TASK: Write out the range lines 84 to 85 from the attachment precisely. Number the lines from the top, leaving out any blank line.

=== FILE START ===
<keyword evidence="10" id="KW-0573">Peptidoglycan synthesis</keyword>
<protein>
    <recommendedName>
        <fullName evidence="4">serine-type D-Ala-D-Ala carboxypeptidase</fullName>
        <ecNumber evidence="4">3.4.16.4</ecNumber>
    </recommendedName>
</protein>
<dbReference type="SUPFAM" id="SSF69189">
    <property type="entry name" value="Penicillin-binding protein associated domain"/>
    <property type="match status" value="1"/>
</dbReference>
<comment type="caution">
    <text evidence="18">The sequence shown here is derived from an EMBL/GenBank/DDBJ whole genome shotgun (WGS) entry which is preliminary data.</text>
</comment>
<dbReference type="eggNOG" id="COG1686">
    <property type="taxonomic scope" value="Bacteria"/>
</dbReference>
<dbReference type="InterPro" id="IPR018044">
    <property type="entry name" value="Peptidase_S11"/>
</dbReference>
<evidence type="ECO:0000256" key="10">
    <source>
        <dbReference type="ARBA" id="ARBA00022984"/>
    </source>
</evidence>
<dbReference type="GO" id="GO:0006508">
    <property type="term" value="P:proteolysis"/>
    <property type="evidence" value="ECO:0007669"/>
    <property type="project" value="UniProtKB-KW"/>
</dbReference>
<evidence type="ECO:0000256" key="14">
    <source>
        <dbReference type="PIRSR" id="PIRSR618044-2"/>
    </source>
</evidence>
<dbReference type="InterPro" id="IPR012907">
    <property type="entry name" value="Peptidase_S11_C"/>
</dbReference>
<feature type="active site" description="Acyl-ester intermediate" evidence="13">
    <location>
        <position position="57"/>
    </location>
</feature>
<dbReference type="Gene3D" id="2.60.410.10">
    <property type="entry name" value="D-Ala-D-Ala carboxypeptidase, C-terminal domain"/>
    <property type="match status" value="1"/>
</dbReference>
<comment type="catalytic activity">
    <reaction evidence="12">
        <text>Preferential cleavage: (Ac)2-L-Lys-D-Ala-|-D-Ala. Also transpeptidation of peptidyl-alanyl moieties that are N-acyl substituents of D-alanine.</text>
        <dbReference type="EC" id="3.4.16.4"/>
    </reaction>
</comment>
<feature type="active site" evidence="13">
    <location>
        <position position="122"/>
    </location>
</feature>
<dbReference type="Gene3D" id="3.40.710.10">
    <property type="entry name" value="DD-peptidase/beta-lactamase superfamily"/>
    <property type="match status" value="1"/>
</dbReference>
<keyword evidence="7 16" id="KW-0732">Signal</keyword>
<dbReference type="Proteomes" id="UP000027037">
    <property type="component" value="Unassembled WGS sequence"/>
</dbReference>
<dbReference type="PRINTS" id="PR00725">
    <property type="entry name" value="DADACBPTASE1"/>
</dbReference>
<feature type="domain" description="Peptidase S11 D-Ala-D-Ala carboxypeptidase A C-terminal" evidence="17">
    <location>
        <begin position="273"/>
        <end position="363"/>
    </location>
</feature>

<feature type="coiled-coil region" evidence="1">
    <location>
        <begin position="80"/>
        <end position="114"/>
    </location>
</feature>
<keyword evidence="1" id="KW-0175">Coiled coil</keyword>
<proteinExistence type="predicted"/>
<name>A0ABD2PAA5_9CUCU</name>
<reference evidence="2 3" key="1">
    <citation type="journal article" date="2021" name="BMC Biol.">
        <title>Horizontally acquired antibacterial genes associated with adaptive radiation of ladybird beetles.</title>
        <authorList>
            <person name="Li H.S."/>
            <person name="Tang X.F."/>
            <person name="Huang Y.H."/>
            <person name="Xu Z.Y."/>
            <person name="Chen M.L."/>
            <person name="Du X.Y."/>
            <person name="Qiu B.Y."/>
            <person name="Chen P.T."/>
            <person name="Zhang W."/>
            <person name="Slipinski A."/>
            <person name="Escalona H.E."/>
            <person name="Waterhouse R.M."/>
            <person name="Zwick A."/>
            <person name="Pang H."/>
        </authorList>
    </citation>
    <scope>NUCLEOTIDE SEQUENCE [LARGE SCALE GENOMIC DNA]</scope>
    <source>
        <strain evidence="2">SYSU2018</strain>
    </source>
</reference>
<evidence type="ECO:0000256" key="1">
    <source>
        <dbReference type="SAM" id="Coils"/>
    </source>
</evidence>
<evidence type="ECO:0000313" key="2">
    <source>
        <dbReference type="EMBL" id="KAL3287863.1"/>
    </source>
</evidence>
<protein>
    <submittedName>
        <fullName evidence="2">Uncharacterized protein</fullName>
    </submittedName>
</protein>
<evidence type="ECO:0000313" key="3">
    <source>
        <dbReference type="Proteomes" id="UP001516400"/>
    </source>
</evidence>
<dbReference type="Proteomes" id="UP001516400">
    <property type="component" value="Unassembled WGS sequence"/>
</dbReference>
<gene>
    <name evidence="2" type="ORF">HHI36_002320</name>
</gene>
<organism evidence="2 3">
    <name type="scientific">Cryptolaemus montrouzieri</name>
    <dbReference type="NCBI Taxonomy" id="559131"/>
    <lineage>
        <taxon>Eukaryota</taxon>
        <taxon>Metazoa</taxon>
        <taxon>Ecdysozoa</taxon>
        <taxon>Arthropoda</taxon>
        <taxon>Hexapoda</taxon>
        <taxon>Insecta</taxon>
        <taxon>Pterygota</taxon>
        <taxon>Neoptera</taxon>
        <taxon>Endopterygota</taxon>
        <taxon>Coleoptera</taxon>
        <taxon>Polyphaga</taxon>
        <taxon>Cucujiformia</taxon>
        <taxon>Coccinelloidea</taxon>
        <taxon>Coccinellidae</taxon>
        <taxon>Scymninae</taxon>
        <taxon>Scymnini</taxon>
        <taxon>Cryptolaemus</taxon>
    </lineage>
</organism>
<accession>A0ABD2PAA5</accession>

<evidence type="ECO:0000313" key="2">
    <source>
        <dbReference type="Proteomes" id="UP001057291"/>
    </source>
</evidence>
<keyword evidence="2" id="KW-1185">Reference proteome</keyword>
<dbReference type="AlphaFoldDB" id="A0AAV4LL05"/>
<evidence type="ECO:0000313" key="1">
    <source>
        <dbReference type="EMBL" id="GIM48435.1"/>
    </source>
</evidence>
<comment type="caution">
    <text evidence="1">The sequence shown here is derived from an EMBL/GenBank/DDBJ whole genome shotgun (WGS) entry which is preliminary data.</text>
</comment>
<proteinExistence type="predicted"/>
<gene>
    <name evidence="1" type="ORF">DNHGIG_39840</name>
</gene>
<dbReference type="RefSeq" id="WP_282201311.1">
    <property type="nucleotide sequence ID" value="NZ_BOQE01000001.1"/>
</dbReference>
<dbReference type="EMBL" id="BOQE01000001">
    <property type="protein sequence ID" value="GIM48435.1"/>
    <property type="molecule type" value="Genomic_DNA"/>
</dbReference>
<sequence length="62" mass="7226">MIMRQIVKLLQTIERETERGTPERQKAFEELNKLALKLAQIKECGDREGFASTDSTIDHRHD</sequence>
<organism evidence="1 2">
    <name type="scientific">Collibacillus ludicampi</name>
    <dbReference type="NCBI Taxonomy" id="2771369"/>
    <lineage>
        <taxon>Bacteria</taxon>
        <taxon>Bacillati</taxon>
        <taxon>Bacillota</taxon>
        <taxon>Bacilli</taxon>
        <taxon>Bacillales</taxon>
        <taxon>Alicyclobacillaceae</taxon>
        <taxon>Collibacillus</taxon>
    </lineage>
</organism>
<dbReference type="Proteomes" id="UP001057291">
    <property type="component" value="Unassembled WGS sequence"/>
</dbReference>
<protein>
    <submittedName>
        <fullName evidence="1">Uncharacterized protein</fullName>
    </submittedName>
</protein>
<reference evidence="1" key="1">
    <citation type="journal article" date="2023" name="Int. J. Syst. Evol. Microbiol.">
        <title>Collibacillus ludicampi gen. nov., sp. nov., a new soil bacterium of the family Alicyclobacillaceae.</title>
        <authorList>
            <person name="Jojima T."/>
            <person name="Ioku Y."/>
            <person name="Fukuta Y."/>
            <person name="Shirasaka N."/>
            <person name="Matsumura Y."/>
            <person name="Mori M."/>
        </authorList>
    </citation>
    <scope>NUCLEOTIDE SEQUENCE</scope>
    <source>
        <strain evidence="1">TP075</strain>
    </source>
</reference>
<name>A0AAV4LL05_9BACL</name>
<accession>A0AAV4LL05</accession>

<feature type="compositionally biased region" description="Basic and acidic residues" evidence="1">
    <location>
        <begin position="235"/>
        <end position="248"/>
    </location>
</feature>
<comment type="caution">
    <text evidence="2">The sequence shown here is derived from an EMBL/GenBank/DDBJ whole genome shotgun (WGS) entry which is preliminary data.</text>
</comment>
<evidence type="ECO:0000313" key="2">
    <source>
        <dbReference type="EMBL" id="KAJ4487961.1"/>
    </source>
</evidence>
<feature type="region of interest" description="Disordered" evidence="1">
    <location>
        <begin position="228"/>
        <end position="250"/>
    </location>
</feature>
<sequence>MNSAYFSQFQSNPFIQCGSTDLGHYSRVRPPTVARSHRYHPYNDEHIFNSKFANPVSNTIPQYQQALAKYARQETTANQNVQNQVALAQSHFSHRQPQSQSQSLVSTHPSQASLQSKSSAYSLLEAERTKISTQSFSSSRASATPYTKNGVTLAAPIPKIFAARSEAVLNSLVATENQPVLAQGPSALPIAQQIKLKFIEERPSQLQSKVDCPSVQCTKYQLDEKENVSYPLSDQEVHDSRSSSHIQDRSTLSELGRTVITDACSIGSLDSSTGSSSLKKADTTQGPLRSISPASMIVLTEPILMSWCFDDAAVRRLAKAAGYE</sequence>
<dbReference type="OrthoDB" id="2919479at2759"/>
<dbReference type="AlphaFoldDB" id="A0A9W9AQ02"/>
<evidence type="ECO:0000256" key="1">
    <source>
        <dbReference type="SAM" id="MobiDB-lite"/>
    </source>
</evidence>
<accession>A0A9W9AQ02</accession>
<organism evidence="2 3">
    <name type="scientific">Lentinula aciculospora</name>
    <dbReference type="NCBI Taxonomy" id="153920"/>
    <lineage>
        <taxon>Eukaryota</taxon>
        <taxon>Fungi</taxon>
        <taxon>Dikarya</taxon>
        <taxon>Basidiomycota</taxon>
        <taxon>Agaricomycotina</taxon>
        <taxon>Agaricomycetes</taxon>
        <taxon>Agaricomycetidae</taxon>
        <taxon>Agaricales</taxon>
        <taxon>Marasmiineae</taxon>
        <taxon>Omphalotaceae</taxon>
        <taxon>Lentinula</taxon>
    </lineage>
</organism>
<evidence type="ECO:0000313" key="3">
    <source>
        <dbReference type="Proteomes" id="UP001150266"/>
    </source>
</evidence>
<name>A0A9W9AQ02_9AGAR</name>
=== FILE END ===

<name>A0ABD2PAA5_9CUCU</name>
<reference evidence="2 3" key="1">